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No dialing '911' from most hotels

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A national survey claims that 'tens of thousands' of hotel phones do not allow guests to call to 911, according to the Associated Press. The survey was taken after a 9 year old was unable to phone for help during the fatal stabbing of her mother in a motel in Texas and was circulated with a nationwide petition, catching the attention of the Federal Communications Commission on Monday, March 24, 2014.

The December 2013 murder of Kari Hunt Dunn raised awareness and prompted a survey to determine if hotel and motel phone systems are programmed to allow 911 calls. A petition gathered over 440,000 signatures, demanding hotels enable their phones to make emergency calls to 911. The petition was received by FCC commissioner Ajit Pai, who released the details of the survey: Direct 911 dialing is available in approximately 45 percent hotels that are franchised and only 32 percent of independent hotels.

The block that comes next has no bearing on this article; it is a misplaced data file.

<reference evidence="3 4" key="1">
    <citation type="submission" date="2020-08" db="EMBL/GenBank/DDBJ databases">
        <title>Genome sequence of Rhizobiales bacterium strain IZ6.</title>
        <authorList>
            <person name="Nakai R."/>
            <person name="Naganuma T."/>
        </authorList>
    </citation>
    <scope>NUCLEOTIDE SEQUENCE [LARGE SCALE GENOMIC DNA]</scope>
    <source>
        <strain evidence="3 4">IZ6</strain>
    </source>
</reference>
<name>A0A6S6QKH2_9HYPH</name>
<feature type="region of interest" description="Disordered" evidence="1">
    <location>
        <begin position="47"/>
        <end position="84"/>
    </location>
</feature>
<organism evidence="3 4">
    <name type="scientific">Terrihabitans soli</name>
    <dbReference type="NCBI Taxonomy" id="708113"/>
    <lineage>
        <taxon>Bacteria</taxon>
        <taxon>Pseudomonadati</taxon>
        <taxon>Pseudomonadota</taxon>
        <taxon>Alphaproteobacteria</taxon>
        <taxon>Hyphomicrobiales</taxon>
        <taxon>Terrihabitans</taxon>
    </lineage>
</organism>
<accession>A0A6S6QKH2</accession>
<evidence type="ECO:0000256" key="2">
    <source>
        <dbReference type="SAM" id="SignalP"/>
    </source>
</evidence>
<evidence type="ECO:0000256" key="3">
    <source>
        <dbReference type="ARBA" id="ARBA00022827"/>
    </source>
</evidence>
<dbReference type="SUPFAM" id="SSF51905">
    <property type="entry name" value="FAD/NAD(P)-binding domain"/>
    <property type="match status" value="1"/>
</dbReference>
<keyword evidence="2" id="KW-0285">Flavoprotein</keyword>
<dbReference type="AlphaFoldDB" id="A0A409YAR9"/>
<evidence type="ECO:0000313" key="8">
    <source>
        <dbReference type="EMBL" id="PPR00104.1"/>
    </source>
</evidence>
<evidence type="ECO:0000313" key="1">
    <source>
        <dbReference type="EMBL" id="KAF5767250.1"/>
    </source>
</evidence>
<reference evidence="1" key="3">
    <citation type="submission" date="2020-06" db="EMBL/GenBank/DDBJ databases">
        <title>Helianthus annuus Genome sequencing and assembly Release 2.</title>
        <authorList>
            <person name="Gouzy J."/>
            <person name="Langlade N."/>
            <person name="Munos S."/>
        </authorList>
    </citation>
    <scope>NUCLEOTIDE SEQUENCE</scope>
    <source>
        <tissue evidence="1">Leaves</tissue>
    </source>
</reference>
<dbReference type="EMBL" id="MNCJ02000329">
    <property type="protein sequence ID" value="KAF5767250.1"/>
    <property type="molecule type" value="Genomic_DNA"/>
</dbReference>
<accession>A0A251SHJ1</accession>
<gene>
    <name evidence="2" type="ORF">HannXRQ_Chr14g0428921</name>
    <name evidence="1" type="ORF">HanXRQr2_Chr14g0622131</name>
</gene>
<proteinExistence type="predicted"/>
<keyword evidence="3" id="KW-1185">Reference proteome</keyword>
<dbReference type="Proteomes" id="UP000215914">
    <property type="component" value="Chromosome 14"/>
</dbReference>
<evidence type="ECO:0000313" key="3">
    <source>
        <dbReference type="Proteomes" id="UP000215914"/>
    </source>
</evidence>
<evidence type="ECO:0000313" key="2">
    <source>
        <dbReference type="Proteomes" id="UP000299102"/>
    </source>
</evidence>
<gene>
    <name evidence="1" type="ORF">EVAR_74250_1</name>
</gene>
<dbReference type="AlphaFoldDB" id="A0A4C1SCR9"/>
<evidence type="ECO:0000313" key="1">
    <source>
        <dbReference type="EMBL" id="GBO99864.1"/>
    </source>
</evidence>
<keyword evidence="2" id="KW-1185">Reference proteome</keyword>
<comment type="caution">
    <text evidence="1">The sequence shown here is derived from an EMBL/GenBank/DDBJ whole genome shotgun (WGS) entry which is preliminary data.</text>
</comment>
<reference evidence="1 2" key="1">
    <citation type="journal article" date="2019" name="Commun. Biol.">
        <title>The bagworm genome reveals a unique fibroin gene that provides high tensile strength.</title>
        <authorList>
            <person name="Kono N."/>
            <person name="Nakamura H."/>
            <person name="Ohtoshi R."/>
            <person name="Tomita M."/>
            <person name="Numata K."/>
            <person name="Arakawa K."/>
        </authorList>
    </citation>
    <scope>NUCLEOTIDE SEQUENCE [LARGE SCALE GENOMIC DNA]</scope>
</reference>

'These statistics are alarming. They show that the telephone systems at tens of thousands of lodging properties across this country could fail Americans when it counts,' Pai said in a statement released by his office. He also said that changes are currently being made at all of the largest hotel chains, including InterContinental, Marriott and Hilton.

The National Emergency Number Association is the '9-1-1 Association' and released a statement in support of the petition. They stated that 'the 911 community stands ready to work with Congress, the FCC, and all stakeholders in drafting and implementing new policies to fix this problem.'

Until legislation exists, it is important to ask the front desk upon checking in what their policy is for placing emergency 911 calls. Also remember mobile phones will direct dial 911 in the event of an emergency, as they are not impacted by antiquated hotel phone systems.

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